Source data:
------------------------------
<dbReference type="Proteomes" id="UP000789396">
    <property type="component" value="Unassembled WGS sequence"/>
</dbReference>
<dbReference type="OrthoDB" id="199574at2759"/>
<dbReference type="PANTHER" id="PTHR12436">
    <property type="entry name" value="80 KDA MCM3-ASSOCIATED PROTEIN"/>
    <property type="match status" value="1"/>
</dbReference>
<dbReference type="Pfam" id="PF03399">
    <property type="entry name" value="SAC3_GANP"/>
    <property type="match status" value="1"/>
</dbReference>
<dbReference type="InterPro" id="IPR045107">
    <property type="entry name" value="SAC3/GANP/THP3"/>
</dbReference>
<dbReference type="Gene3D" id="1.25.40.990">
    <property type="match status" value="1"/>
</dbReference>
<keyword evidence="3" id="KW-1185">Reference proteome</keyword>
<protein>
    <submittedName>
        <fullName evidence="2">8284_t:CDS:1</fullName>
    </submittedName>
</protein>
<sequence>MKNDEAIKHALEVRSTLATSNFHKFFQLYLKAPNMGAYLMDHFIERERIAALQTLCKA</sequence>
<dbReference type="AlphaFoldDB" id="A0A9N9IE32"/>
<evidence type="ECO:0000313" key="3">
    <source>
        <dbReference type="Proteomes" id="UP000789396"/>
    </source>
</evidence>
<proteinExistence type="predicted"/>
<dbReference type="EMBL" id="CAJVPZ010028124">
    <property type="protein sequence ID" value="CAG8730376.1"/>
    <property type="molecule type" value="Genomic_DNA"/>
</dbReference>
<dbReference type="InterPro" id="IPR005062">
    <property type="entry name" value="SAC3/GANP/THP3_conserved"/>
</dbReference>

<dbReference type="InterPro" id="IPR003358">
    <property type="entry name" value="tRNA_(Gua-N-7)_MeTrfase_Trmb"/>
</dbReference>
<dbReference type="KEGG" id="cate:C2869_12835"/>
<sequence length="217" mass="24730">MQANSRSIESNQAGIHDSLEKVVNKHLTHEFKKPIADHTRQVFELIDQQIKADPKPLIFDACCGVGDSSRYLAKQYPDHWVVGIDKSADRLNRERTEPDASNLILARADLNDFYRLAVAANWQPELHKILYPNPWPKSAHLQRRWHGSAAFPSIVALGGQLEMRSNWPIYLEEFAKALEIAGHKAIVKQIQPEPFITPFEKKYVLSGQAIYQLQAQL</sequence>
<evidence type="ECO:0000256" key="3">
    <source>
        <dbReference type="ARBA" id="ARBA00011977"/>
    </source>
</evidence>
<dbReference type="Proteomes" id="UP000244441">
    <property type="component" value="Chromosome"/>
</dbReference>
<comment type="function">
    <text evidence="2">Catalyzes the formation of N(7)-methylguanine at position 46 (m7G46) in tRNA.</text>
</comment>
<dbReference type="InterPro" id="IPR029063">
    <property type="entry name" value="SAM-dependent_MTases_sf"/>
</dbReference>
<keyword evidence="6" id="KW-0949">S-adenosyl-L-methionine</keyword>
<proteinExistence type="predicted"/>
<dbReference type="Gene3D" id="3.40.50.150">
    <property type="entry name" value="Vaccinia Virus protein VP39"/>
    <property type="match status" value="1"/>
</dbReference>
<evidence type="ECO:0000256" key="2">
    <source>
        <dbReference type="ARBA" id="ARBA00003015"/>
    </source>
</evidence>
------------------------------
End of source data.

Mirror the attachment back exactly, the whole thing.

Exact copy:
<dbReference type="Proteomes" id="UP000789396">
    <property type="component" value="Unassembled WGS sequence"/>
</dbReference>
<dbReference type="OrthoDB" id="199574at2759"/>
<dbReference type="PANTHER" id="PTHR12436">
    <property type="entry name" value="80 KDA MCM3-ASSOCIATED PROTEIN"/>
    <property type="match status" value="1"/>
</dbReference>
<dbReference type="Pfam" id="PF03399">
    <property type="entry name" value="SAC3_GANP"/>
    <property type="match status" value="1"/>
</dbReference>
<dbReference type="InterPro" id="IPR045107">
    <property type="entry name" value="SAC3/GANP/THP3"/>
</dbReference>
<dbReference type="Gene3D" id="1.25.40.990">
    <property type="match status" value="1"/>
</dbReference>
<keyword evidence="3" id="KW-1185">Reference proteome</keyword>
<protein>
    <submittedName>
        <fullName evidence="2">8284_t:CDS:1</fullName>
    </submittedName>
</protein>
<sequence>MKNDEAIKHALEVRSTLATSNFHKFFQLYLKAPNMGAYLMDHFIERERIAALQTLCKA</sequence>
<dbReference type="AlphaFoldDB" id="A0A9N9IE32"/>
<evidence type="ECO:0000313" key="3">
    <source>
        <dbReference type="Proteomes" id="UP000789396"/>
    </source>
</evidence>
<proteinExistence type="predicted"/>
<dbReference type="EMBL" id="CAJVPZ010028124">
    <property type="protein sequence ID" value="CAG8730376.1"/>
    <property type="molecule type" value="Genomic_DNA"/>
</dbReference>
<dbReference type="InterPro" id="IPR005062">
    <property type="entry name" value="SAC3/GANP/THP3_conserved"/>
</dbReference>

<dbReference type="InterPro" id="IPR003358">
    <property type="entry name" value="tRNA_(Gua-N-7)_MeTrfase_Trmb"/>
</dbReference>
<dbReference type="KEGG" id="cate:C2869_12835"/>
<sequence length="217" mass="24730">MQANSRSIESNQAGIHDSLEKVVNKHLTHEFKKPIADHTRQVFELIDQQIKADPKPLIFDACCGVGDSSRYLAKQYPDHWVVGIDKSADRLNRERTEPDASNLILARADLNDFYRLAVAANWQPELHKILYPNPWPKSAHLQRRWHGSAAFPSIVALGGQLEMRSNWPIYLEEFAKALEIAGHKAIVKQIQPEPFITPFEKKYVLSGQAIYQLQAQL</sequence>
<evidence type="ECO:0000256" key="3">
    <source>
        <dbReference type="ARBA" id="ARBA00011977"/>
    </source>
</evidence>
<dbReference type="Proteomes" id="UP000244441">
    <property type="component" value="Chromosome"/>
</dbReference>
<comment type="function">
    <text evidence="2">Catalyzes the formation of N(7)-methylguanine at position 46 (m7G46) in tRNA.</text>
</comment>
<dbReference type="InterPro" id="IPR029063">
    <property type="entry name" value="SAM-dependent_MTases_sf"/>
</dbReference>
<keyword evidence="6" id="KW-0949">S-adenosyl-L-methionine</keyword>
<proteinExistence type="predicted"/>
<dbReference type="Gene3D" id="3.40.50.150">
    <property type="entry name" value="Vaccinia Virus protein VP39"/>
    <property type="match status" value="1"/>
</dbReference>
<evidence type="ECO:0000256" key="2">
    <source>
        <dbReference type="ARBA" id="ARBA00003015"/>
    </source>
</evidence>